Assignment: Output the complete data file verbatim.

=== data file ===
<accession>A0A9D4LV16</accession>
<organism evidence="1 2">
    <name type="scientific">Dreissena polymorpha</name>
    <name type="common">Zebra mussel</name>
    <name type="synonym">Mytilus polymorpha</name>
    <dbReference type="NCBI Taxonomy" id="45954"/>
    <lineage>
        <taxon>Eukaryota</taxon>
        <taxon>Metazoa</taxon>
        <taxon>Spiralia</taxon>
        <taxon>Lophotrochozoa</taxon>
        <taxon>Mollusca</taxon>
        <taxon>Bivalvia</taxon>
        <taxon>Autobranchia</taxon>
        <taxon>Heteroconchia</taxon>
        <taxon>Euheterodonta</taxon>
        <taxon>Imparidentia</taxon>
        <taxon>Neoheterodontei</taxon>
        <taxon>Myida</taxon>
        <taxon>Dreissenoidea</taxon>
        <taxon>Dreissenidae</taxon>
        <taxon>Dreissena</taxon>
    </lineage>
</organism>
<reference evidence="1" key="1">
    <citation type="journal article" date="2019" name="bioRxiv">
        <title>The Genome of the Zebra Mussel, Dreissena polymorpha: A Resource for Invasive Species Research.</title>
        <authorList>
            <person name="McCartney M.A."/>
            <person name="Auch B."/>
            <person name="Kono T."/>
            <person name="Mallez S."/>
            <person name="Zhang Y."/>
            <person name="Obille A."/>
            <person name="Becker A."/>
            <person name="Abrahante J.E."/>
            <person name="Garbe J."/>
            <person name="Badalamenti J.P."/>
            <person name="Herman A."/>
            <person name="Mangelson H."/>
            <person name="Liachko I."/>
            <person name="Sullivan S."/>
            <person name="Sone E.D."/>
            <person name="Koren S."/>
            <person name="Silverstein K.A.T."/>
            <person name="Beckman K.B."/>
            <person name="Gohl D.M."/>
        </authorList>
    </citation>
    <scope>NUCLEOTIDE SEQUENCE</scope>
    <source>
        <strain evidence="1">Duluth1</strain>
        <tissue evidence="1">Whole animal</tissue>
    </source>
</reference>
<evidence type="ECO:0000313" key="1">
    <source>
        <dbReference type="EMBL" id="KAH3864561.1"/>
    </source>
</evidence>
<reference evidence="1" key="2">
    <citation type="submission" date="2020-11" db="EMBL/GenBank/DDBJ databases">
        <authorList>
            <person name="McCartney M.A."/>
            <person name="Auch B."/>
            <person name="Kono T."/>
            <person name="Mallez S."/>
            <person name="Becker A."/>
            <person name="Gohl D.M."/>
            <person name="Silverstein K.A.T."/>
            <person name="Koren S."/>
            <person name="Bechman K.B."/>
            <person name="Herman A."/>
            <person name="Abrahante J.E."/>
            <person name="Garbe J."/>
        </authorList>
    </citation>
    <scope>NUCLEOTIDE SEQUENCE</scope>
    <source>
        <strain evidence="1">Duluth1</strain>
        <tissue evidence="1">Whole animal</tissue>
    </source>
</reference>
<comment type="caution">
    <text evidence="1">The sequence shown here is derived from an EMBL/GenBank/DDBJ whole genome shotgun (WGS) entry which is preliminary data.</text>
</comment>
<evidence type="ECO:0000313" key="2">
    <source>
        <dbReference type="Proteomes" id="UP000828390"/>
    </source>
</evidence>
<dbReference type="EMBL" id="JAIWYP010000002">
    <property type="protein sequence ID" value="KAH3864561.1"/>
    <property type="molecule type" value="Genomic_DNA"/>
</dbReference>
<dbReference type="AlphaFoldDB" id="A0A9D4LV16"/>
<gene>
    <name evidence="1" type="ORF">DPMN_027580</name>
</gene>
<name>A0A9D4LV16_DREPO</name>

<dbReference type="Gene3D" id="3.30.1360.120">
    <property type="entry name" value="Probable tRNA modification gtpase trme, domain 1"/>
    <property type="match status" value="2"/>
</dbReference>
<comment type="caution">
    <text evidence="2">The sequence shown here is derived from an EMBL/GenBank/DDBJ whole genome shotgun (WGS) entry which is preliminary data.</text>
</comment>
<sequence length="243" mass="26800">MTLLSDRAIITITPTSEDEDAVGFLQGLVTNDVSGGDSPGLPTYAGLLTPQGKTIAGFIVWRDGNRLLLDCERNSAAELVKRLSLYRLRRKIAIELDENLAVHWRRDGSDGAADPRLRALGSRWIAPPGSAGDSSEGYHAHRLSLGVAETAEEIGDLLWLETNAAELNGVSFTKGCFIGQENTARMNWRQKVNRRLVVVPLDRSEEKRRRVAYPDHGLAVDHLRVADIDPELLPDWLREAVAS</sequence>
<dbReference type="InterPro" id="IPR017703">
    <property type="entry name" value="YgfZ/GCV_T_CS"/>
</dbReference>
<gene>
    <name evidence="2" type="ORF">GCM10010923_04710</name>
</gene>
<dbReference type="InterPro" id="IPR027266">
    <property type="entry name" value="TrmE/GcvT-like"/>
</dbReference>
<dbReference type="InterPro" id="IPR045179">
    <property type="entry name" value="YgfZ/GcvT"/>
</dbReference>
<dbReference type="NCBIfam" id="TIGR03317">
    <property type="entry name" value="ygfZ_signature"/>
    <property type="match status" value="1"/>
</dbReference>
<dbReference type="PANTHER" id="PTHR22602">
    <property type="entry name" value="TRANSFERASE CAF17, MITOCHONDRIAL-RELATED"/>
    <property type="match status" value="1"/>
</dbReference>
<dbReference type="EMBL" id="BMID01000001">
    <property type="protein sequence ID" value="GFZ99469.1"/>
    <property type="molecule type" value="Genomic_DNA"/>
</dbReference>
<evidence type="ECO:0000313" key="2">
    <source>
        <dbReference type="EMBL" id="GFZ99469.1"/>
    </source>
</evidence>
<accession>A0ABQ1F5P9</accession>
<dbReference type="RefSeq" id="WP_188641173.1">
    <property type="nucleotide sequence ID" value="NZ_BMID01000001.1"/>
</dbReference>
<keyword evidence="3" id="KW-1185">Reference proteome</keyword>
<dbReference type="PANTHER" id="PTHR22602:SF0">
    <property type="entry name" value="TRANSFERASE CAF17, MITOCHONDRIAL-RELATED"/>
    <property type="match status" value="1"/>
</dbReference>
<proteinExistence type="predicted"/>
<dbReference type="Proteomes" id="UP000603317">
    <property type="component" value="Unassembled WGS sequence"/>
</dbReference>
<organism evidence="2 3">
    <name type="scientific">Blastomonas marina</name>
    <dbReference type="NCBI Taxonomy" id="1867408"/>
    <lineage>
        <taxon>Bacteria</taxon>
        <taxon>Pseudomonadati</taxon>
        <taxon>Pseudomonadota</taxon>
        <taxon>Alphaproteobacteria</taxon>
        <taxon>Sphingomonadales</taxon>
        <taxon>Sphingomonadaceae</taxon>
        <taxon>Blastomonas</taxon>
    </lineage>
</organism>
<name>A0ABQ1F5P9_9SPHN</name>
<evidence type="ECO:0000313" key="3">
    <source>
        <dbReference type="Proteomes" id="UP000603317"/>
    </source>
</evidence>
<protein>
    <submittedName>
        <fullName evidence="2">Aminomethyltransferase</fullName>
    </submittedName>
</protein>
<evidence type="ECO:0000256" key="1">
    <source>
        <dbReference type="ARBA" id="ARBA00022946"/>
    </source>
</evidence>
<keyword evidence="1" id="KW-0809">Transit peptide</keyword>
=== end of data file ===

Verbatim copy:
<accession>A0A9D4LV16</accession>
<organism evidence="1 2">
    <name type="scientific">Dreissena polymorpha</name>
    <name type="common">Zebra mussel</name>
    <name type="synonym">Mytilus polymorpha</name>
    <dbReference type="NCBI Taxonomy" id="45954"/>
    <lineage>
        <taxon>Eukaryota</taxon>
        <taxon>Metazoa</taxon>
        <taxon>Spiralia</taxon>
        <taxon>Lophotrochozoa</taxon>
        <taxon>Mollusca</taxon>
        <taxon>Bivalvia</taxon>
        <taxon>Autobranchia</taxon>
        <taxon>Heteroconchia</taxon>
        <taxon>Euheterodonta</taxon>
        <taxon>Imparidentia</taxon>
        <taxon>Neoheterodontei</taxon>
        <taxon>Myida</taxon>
        <taxon>Dreissenoidea</taxon>
        <taxon>Dreissenidae</taxon>
        <taxon>Dreissena</taxon>
    </lineage>
</organism>
<reference evidence="1" key="1">
    <citation type="journal article" date="2019" name="bioRxiv">
        <title>The Genome of the Zebra Mussel, Dreissena polymorpha: A Resource for Invasive Species Research.</title>
        <authorList>
            <person name="McCartney M.A."/>
            <person name="Auch B."/>
            <person name="Kono T."/>
            <person name="Mallez S."/>
            <person name="Zhang Y."/>
            <person name="Obille A."/>
            <person name="Becker A."/>
            <person name="Abrahante J.E."/>
            <person name="Garbe J."/>
            <person name="Badalamenti J.P."/>
            <person name="Herman A."/>
            <person name="Mangelson H."/>
            <person name="Liachko I."/>
            <person name="Sullivan S."/>
            <person name="Sone E.D."/>
            <person name="Koren S."/>
            <person name="Silverstein K.A.T."/>
            <person name="Beckman K.B."/>
            <person name="Gohl D.M."/>
        </authorList>
    </citation>
    <scope>NUCLEOTIDE SEQUENCE</scope>
    <source>
        <strain evidence="1">Duluth1</strain>
        <tissue evidence="1">Whole animal</tissue>
    </source>
</reference>
<evidence type="ECO:0000313" key="1">
    <source>
        <dbReference type="EMBL" id="KAH3864561.1"/>
    </source>
</evidence>
<reference evidence="1" key="2">
    <citation type="submission" date="2020-11" db="EMBL/GenBank/DDBJ databases">
        <authorList>
            <person name="McCartney M.A."/>
            <person name="Auch B."/>
            <person name="Kono T."/>
            <person name="Mallez S."/>
            <person name="Becker A."/>
            <person name="Gohl D.M."/>
            <person name="Silverstein K.A.T."/>
            <person name="Koren S."/>
            <person name="Bechman K.B."/>
            <person name="Herman A."/>
            <person name="Abrahante J.E."/>
            <person name="Garbe J."/>
        </authorList>
    </citation>
    <scope>NUCLEOTIDE SEQUENCE</scope>
    <source>
        <strain evidence="1">Duluth1</strain>
        <tissue evidence="1">Whole animal</tissue>
    </source>
</reference>
<comment type="caution">
    <text evidence="1">The sequence shown here is derived from an EMBL/GenBank/DDBJ whole genome shotgun (WGS) entry which is preliminary data.</text>
</comment>
<evidence type="ECO:0000313" key="2">
    <source>
        <dbReference type="Proteomes" id="UP000828390"/>
    </source>
</evidence>
<dbReference type="EMBL" id="JAIWYP010000002">
    <property type="protein sequence ID" value="KAH3864561.1"/>
    <property type="molecule type" value="Genomic_DNA"/>
</dbReference>
<dbReference type="AlphaFoldDB" id="A0A9D4LV16"/>
<gene>
    <name evidence="1" type="ORF">DPMN_027580</name>
</gene>
<name>A0A9D4LV16_DREPO</name>

<dbReference type="Gene3D" id="3.30.1360.120">
    <property type="entry name" value="Probable tRNA modification gtpase trme, domain 1"/>
    <property type="match status" value="2"/>
</dbReference>
<comment type="caution">
    <text evidence="2">The sequence shown here is derived from an EMBL/GenBank/DDBJ whole genome shotgun (WGS) entry which is preliminary data.</text>
</comment>
<sequence length="243" mass="26800">MTLLSDRAIITITPTSEDEDAVGFLQGLVTNDVSGGDSPGLPTYAGLLTPQGKTIAGFIVWRDGNRLLLDCERNSAAELVKRLSLYRLRRKIAIELDENLAVHWRRDGSDGAADPRLRALGSRWIAPPGSAGDSSEGYHAHRLSLGVAETAEEIGDLLWLETNAAELNGVSFTKGCFIGQENTARMNWRQKVNRRLVVVPLDRSEEKRRRVAYPDHGLAVDHLRVADIDPELLPDWLREAVAS</sequence>
<dbReference type="InterPro" id="IPR017703">
    <property type="entry name" value="YgfZ/GCV_T_CS"/>
</dbReference>
<gene>
    <name evidence="2" type="ORF">GCM10010923_04710</name>
</gene>
<dbReference type="InterPro" id="IPR027266">
    <property type="entry name" value="TrmE/GcvT-like"/>
</dbReference>
<dbReference type="InterPro" id="IPR045179">
    <property type="entry name" value="YgfZ/GcvT"/>
</dbReference>
<dbReference type="NCBIfam" id="TIGR03317">
    <property type="entry name" value="ygfZ_signature"/>
    <property type="match status" value="1"/>
</dbReference>
<dbReference type="PANTHER" id="PTHR22602">
    <property type="entry name" value="TRANSFERASE CAF17, MITOCHONDRIAL-RELATED"/>
    <property type="match status" value="1"/>
</dbReference>
<dbReference type="EMBL" id="BMID01000001">
    <property type="protein sequence ID" value="GFZ99469.1"/>
    <property type="molecule type" value="Genomic_DNA"/>
</dbReference>
<evidence type="ECO:0000313" key="2">
    <source>
        <dbReference type="EMBL" id="GFZ99469.1"/>
    </source>
</evidence>
<accession>A0ABQ1F5P9</accession>
<dbReference type="RefSeq" id="WP_188641173.1">
    <property type="nucleotide sequence ID" value="NZ_BMID01000001.1"/>
</dbReference>
<keyword evidence="3" id="KW-1185">Reference proteome</keyword>
<dbReference type="PANTHER" id="PTHR22602:SF0">
    <property type="entry name" value="TRANSFERASE CAF17, MITOCHONDRIAL-RELATED"/>
    <property type="match status" value="1"/>
</dbReference>
<proteinExistence type="predicted"/>
<dbReference type="Proteomes" id="UP000603317">
    <property type="component" value="Unassembled WGS sequence"/>
</dbReference>
<organism evidence="2 3">
    <name type="scientific">Blastomonas marina</name>
    <dbReference type="NCBI Taxonomy" id="1867408"/>
    <lineage>
        <taxon>Bacteria</taxon>
        <taxon>Pseudomonadati</taxon>
        <taxon>Pseudomonadota</taxon>
        <taxon>Alphaproteobacteria</taxon>
        <taxon>Sphingomonadales</taxon>
        <taxon>Sphingomonadaceae</taxon>
        <taxon>Blastomonas</taxon>
    </lineage>
</organism>
<name>A0ABQ1F5P9_9SPHN</name>
<evidence type="ECO:0000313" key="3">
    <source>
        <dbReference type="Proteomes" id="UP000603317"/>
    </source>
</evidence>
<protein>
    <submittedName>
        <fullName evidence="2">Aminomethyltransferase</fullName>
    </submittedName>
</protein>
<evidence type="ECO:0000256" key="1">
    <source>
        <dbReference type="ARBA" id="ARBA00022946"/>
    </source>
</evidence>
<keyword evidence="1" id="KW-0809">Transit peptide</keyword>